Live Art Surgery (2006) Cornwell, UK

Hydrophilia II

Newlyn Gallery and South Wharf, Penzance

Sarah Jane Pell

11 Hydrophilia 2006 Sarah Jane Pell Tract Live Art Penzance UK 12 Hydrophilia 2006 Sarah Jane Pell Tract Live Art Penzance UK 13 Hydrophilia 2006 Sarah Jane Pell Tract Live Art Penzance UK 14 Hydrophilia 2006 Sarah Jane Pell Tract Live Art Penzance UK

"Okay" signal between artist Sarah Jane Pell & diver supervisor Dive Instructor David Bell, Silver Dolphin Marine Conservation & Diving, Penzance. Video Andy Whall. Production Blair Todd. Installation support, Newlyn Gallery staff and Volunteers.

This performance emerged through an artistic residency to develop site specific live art and performance in and around Penzance, Cornwall, over three weekends, Summer 2006. Our provocation was: Tract 1n. An expanse of land or water. Anatomy: A system of organs and tissues that together perform a specialized function: the respiratory tract. A bundle of nerve fibers having a common origin, termination, and function. Archaic. A stretch or lapse of time. My interpretation of 'Tract' related to the Aquabatic body as it is inclusive of the human body and a body of water. Aquabatics suggests the sovereignty to the self be resigned to concentrate the body of water.

Hydrophilia, 2006 Pell 1 Penzance Hydrophilia, 2006 Pell 2 Penzance Hydrophilia, 2006 Pell 3 Penzance Hydrophilia, 2006 Pell 10 Penzance Hydrophilia, 2006 Pell 4 Penzance Hydrophilia, 2006 Pell 9 Penzance Hydrophilia, 2006 Pell 6 Penzance Hydrophilia, 2006 Pell 7 Penzance Hydrophilia, 2006 Pell 5 Penzance

Hydrophilia II, 2006 by Sarah Jane Pell, Live Art Surgery Festival, South Quay, Newlyn Harbour Penzance UK.

"The other performers in the first weekend of Tract Live Art festival tended to look to the past for inspiration. Sarah Jane Pell, on the other hand seemed to draw on an uncertain technological future, and all the tension, paranoia and anxiety that goes with this. Fittingly, the dark night sky gave her performance an expansive and anonymous backdrop. Those who attended found Sarah dressed in black, urgently briefing an entourage of technicians and assistants under a spotlight, standing on the roof of the cabin of a large boat. On her head was a clear Perspex sphere, like a giant goldfish bowl, that was filled slowly with saline solution. The process was amplified by a microphone so that the harbour resounded with gurgling noises. Sarah breathed by means of a small mouthpiece and as the sphere filled and became heavier her face became more and more distorted. Once full it was hooked onto a wire so it was supported, and Sarah attempted to achieve a state of tranquility and calm, before the sphere was once again emptied of water. She was then wrapped in survival blankets and driven off in the back of a van. There was little that was comforting or reassuring about this performance. At one level, whilst inside the sphere, Sarah was stripped of her humanity. Gagged by the water, she could not speak or breath properly, and could only communicate using hand gestures. There was also the ever-present possibility of drowning which added tension, and made the audience complicit in an act that was potentially dangerous. There was no easy reading of this work. Whilst the context of the harbour seemed to bring out certain obvious maritime themes, these were less important than the seductive and fetishistic visual impact it made, together with the feeling of unease it induced in the audience. This unease was undoubtedly a manifestation of some of the deep-seated fears that it tapped into." - Curator Andy Whall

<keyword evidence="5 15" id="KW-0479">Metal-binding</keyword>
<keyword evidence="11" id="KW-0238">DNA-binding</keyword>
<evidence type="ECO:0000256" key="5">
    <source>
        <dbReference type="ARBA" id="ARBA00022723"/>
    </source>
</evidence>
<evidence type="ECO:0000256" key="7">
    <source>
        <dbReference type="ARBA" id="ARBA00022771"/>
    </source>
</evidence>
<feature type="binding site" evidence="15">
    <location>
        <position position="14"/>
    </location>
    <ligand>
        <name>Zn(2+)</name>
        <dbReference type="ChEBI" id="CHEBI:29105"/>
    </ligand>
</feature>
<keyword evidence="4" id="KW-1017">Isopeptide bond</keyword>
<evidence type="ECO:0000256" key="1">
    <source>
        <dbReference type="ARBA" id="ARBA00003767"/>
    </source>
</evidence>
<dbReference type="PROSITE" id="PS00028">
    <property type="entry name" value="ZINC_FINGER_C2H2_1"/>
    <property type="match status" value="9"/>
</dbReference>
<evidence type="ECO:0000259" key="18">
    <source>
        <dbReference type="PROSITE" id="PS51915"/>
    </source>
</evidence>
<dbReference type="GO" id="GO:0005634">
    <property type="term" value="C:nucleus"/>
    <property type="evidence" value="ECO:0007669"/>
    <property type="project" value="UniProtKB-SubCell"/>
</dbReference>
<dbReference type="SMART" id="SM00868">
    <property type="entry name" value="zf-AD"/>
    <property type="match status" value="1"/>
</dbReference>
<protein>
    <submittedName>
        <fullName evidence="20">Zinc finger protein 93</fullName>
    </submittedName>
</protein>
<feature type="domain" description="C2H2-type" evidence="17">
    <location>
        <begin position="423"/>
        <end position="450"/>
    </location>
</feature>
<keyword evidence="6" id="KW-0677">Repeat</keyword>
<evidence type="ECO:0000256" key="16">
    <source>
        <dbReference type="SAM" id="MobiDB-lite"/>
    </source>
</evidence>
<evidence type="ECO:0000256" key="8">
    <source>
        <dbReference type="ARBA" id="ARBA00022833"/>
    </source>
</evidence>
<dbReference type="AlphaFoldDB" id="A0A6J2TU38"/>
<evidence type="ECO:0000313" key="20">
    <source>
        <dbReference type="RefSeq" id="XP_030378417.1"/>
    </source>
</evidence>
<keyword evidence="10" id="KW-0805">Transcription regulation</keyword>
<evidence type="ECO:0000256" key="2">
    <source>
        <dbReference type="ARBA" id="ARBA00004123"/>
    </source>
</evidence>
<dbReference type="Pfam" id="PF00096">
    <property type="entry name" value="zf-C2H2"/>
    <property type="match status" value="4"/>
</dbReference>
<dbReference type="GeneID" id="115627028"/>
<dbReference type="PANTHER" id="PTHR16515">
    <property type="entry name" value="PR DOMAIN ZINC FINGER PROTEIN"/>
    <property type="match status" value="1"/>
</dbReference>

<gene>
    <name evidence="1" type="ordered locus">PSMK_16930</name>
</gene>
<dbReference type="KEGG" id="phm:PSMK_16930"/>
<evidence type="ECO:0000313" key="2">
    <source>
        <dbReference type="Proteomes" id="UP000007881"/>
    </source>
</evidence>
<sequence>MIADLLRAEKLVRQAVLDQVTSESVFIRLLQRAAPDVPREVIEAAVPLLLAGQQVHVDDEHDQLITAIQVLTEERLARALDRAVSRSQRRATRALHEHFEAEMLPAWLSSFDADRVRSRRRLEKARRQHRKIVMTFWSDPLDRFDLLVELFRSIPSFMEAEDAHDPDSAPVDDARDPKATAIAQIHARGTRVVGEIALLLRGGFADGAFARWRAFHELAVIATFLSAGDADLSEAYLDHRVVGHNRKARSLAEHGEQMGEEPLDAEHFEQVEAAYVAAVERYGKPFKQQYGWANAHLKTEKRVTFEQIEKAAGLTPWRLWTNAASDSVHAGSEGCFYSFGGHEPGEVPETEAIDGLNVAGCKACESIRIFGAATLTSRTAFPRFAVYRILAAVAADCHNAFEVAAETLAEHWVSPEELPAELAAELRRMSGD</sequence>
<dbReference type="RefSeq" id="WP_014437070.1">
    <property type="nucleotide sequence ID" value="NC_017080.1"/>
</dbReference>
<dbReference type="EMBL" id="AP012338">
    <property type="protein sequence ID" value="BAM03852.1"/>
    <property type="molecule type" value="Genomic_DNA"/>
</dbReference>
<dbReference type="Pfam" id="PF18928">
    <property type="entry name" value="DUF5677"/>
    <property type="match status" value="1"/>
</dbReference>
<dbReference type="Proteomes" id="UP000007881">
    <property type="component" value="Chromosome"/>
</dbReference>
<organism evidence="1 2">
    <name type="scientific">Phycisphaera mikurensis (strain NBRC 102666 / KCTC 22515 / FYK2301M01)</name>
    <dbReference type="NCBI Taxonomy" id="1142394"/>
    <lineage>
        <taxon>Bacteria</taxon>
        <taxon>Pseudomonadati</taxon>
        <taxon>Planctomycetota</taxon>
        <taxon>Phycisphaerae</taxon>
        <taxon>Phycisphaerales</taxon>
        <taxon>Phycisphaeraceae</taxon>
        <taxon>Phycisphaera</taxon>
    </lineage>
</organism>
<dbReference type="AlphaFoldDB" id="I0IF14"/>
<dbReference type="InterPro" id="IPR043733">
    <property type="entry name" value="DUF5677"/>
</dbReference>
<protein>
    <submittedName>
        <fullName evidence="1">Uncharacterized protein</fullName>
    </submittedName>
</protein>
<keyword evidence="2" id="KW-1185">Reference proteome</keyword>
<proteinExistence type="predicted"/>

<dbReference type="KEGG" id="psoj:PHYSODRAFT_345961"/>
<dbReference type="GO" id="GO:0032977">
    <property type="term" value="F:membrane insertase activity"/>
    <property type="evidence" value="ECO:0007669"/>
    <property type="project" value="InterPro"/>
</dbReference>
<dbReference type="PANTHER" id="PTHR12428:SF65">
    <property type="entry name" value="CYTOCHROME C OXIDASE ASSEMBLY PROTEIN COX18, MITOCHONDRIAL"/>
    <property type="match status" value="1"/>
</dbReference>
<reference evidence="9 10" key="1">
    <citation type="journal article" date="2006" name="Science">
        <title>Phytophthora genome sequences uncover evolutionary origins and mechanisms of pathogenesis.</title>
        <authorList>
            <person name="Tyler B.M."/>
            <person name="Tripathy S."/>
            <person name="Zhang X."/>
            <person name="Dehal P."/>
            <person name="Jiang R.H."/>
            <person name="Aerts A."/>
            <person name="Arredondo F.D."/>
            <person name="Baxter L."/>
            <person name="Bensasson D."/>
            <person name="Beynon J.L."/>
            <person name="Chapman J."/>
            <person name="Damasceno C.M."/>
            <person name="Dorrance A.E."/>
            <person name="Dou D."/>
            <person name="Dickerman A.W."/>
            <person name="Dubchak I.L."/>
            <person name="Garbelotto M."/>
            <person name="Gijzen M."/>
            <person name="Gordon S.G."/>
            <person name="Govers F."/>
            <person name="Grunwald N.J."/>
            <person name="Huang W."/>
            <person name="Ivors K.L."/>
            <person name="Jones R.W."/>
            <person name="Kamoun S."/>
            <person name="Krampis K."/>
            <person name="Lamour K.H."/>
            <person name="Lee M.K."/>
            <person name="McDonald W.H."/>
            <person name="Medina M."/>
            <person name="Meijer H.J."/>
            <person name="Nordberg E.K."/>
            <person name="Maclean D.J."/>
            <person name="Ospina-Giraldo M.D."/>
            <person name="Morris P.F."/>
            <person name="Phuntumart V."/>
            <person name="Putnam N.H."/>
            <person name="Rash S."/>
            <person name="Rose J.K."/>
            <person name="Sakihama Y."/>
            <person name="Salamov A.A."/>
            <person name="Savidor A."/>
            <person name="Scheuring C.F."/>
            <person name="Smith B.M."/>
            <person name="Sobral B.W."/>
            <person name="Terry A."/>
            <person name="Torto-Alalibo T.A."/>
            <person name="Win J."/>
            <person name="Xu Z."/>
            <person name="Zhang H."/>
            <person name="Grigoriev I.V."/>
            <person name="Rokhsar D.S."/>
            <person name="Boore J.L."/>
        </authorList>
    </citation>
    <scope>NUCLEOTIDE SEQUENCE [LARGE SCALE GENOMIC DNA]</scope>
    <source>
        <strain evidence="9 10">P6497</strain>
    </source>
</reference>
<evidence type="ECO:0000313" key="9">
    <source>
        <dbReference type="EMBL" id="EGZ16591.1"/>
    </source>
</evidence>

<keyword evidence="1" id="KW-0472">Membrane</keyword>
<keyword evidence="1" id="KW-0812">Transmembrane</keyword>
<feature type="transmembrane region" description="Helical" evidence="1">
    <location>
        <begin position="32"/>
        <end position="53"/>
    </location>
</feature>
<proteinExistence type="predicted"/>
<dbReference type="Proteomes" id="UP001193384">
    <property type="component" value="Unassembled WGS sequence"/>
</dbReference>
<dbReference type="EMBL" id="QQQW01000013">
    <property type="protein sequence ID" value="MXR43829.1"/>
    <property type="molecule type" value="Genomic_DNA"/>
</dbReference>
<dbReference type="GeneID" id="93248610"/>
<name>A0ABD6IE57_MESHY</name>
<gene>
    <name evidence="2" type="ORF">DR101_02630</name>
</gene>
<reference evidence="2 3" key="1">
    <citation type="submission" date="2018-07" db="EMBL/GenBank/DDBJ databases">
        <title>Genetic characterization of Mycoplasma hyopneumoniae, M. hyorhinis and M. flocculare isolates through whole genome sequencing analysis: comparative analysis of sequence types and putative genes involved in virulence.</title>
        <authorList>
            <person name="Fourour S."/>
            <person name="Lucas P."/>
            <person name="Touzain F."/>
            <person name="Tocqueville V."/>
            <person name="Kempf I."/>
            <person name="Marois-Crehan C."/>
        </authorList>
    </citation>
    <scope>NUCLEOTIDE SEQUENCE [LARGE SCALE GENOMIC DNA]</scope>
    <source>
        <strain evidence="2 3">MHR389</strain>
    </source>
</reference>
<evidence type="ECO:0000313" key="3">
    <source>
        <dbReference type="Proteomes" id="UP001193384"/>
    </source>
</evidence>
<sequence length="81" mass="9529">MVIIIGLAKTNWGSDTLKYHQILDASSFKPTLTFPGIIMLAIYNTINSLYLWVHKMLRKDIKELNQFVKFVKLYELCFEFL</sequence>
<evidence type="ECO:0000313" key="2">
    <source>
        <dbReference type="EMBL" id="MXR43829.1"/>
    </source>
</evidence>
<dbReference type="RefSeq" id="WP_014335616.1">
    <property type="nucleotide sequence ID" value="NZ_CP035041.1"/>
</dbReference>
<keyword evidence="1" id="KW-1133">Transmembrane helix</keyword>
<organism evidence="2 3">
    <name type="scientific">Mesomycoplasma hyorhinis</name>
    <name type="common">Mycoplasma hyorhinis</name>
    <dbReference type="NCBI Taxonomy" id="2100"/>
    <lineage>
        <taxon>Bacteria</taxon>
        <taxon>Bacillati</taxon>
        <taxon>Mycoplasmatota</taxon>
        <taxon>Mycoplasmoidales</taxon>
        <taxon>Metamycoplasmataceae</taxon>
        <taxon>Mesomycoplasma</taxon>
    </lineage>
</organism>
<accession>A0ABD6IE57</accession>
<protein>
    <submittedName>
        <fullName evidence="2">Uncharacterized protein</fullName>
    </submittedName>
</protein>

A BEAPworks Research & Development Grant made possible by ArtsWA through the Australia Council: the Australian Government Arts & Advisory Service and Lotteries West supported this work. This work is part of the Aquabatics Research Team initiative (ARTi) and in part, may have informed PhD research.

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